Controversies over the nuclear, food, human rights and other issues have contributed to the suspension of North Korea-related budgets in both governmental and non-governmental sectors. CanKor is not the only project to suffer the consequences. Subscribers’ donations have managed to keep CanKor alive at a much reduced frequency. What was for 6 years a weekly Report became an occasional newsletter. The labour-intensive website suffered from neglect and has remained stagnating.
The test firing of North Korea’s long-range missile (and subsequent nuclear test) in 2006 highlighted the continuing lack of understanding between North Korea’s leaders and the international community. Convinced that this gap in comprehension reaches beyond political and strategic options and is rooted in the perceptions of North Korean elite classes that are only vaguely understood by the outside world, CanKor Editor Erich Weingartner began writing a series of interviews with a fictional DPRK “patriot”, based on his 25 years of intensive contact with North Koreans.
This internationally acclaimed series (see “Praise for the Patriot”) was distributed via the CanKor Report and separately appeared on the Nautilus Institute’s “Global Collaborative” website. It is now available here.
Erich Weingartner put his personal stamp on CanKor, having led the editorial team since the first issue. During the first year of operation, he was assisted by Marion Current and Marilyn Weingartner. When Marilyn left the editorial team in the second year, Miranda Weingartner essentially took over design and management in the production of the weekly Report. Other volunteers who have contributed their time and energies in research and production of CanKor over the past ten years are Ihor Michalishyn, Dana Lynch, Liam Roberts, Ilene Solomon, and Danielle Goldfinger.
Erich, Danielle, Miranda and Dr. Wade Huntley
David Seguin, a CBC web developer with intensive South Korean experience, donated his time to design the first CanKor website in July 2002, thereby increasing significantly CanKor’s reach and value. Cameron Ortis and Jeorg Messer assisted in the technical department to establish CanKor’s original web home at UBC. When it became too cumbersome and labour-intensive to maintain the website due to UBC’s stringent security requirements, Kevin Wright offered a new home for CanKor on the servers of KaizenDenki, Inc.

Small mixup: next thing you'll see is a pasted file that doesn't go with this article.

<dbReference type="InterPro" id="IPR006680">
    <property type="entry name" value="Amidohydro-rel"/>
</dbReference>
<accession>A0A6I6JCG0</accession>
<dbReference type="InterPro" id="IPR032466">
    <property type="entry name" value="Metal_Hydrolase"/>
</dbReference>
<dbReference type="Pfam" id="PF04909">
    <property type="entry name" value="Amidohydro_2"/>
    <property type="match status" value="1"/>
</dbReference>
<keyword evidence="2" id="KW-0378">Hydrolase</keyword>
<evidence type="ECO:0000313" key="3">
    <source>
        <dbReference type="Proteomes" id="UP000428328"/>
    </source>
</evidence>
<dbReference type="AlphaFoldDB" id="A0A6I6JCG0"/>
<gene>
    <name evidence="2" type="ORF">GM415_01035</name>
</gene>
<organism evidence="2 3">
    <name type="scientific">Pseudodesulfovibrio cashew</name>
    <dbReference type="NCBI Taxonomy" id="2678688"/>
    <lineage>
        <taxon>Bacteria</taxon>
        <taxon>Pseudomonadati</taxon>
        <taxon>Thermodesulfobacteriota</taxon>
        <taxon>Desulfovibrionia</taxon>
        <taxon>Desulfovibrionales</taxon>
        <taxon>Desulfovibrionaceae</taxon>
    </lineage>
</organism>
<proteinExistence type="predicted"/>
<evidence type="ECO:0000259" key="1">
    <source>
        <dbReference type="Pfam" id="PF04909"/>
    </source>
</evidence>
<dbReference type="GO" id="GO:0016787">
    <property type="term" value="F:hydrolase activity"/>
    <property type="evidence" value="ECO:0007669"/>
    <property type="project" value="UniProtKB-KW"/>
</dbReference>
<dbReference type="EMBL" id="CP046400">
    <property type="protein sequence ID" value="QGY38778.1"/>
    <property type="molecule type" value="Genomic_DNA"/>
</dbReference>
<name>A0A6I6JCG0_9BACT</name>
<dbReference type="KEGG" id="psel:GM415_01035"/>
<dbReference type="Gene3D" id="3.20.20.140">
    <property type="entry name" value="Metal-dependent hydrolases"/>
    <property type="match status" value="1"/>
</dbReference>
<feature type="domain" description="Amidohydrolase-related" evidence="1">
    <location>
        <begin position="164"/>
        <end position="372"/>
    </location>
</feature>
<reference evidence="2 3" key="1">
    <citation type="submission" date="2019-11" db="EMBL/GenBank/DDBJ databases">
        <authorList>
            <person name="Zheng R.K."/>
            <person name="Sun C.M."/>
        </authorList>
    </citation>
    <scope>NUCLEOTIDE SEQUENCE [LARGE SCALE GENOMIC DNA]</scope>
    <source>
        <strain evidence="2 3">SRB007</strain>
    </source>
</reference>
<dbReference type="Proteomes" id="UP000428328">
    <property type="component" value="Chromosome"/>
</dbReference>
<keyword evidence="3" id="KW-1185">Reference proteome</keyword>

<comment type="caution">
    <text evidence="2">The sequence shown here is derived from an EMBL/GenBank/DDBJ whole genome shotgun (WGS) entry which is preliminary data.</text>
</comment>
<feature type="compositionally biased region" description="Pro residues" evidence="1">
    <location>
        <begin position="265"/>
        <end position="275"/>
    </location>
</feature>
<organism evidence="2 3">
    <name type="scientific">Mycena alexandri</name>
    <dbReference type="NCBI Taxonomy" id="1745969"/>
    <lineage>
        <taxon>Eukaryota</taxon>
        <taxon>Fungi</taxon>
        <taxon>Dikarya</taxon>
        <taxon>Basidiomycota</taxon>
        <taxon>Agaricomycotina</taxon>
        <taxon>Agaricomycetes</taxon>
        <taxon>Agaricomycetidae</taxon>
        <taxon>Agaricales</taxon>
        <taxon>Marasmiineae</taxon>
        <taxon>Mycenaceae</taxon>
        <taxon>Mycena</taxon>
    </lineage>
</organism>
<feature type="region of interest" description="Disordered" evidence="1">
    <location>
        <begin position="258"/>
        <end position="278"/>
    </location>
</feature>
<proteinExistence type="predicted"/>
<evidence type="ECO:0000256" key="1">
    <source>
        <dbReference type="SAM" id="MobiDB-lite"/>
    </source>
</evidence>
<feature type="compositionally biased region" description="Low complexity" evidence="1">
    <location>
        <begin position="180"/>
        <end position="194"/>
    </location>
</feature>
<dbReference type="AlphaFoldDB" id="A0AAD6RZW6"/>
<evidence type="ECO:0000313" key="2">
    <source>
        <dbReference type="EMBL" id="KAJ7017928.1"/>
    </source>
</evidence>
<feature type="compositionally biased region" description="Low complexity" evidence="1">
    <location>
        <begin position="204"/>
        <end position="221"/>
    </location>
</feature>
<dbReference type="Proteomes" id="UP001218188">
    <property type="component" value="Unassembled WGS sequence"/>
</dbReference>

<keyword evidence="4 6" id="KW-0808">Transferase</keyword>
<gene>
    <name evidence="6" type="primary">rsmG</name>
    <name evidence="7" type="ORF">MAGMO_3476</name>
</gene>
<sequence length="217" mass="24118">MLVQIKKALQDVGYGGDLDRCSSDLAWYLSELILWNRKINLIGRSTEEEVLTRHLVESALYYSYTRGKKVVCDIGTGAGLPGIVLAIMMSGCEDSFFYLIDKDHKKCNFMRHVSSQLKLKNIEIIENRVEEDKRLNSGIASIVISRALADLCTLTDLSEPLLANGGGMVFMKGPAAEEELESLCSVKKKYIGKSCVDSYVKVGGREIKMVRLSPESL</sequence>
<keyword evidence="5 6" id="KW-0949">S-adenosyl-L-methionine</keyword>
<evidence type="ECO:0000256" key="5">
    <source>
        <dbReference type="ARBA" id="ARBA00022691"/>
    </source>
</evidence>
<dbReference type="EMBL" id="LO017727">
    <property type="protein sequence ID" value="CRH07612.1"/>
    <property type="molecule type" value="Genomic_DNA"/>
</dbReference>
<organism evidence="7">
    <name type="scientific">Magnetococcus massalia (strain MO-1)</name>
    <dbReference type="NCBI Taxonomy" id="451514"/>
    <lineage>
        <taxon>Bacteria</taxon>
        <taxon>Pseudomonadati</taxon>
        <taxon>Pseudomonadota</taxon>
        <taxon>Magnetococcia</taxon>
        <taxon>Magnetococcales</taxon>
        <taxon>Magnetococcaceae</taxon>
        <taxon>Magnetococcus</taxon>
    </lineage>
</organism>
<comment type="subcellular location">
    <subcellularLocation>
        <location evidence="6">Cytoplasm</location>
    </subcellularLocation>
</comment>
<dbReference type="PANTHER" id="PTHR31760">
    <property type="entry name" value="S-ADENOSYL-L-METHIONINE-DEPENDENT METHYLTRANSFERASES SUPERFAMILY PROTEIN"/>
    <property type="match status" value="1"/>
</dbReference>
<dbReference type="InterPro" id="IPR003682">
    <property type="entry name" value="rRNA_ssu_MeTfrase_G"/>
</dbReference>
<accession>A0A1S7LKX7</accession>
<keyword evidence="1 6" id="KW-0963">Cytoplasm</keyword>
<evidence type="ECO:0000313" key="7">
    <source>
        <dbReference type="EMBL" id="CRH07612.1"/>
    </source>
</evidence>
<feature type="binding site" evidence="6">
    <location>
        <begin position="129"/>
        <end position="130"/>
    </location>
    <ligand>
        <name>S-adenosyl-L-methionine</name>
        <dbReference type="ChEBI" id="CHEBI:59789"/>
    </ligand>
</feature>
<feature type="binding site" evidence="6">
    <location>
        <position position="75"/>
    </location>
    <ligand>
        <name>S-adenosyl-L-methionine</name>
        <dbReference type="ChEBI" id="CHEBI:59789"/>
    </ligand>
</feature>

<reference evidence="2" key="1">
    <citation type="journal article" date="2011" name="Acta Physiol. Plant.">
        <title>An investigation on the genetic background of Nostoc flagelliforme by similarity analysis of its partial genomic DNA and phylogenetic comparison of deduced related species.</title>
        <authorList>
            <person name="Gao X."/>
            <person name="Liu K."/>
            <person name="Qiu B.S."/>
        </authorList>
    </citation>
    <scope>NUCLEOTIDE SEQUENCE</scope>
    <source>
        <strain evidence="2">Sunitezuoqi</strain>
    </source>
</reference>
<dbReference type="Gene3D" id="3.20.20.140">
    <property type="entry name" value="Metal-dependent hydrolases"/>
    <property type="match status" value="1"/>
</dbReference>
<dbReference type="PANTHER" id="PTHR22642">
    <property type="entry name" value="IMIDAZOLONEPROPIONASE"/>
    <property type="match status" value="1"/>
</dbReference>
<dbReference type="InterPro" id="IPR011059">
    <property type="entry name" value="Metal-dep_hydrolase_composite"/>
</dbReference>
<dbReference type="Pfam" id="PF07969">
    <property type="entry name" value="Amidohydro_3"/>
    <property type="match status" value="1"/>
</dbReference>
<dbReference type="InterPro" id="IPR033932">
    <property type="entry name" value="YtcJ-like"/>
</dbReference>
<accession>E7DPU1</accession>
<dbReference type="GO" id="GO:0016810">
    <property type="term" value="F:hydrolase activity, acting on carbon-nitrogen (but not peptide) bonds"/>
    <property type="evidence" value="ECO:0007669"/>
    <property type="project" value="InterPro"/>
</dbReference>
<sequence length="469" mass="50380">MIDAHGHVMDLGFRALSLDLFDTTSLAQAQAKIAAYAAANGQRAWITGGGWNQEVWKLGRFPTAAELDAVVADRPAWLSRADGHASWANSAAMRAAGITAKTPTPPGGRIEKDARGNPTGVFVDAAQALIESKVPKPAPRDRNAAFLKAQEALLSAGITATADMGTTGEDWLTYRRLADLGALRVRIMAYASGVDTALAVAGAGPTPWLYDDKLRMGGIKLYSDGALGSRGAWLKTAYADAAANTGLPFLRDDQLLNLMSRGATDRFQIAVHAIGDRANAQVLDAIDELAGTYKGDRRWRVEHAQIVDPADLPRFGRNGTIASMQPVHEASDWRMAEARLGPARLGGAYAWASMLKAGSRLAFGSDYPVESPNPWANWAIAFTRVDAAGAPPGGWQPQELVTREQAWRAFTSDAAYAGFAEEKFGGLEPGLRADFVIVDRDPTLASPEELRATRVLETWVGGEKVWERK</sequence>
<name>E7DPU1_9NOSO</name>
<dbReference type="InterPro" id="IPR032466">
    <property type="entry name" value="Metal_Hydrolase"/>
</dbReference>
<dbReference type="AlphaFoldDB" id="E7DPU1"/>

The CanKor report was originally sent to subscribers manually as email messages in a laborious process that often resulted in technical glitches, such as truncation of text when the newsletter became too long, or ending up in subscribers’ “SPAM” folders. From July 2004, the Nautilus Institute for Security and Sustainability (at the University of San Francisco Center for the Pacific Rim, California, USA) offered its newsletter mailing services, which have considerably lightened the workload. Nautilus technical staff John Withers and Jonathan O’Donnell contributed their time to assure a smooth operation. They also helped “The Patriot” find a suitable home on the “Global Collaborative”.
The new incarnation of CanKor as a radically redesigned web-based interactive service has been made possible through the generous donation of time, talent, enthusiasm and material assistance of Jennifer Davies of SomaEgroup, the Soma Ontario Marketing Agency, where this new website now resides.
On the eve of the 10th anniversary of diplomatic relations between Canada and the DPR Korea, hackers disrupted the website and made it impossible for CanKor to publish either on the blog or the newsletter. CanKor picked up its virtual toys and moved to a bunker, the location of which remains unknown…
CanKor wishes to thank all those who have been involved in the conception, production and promotion of CanKor over the past decade. The great variety of offerings and support—both moral and material—have convinced us that it is worthwhile for committed individuals, as well as organizations and governments, to continue to press for a solution to the intractable problems that face ordinary people on the Korean peninsula and the security of their neighbours in adjoining countries.
It has been an exciting and unexpected journey, despite the fact that the situation in northeast Asia has become more critical and dangerous. As we strike out in a new direction for CanKor, we invite all our friends to become involved in what we hope to be a more dialogical instrument for justice, development and above all, peace.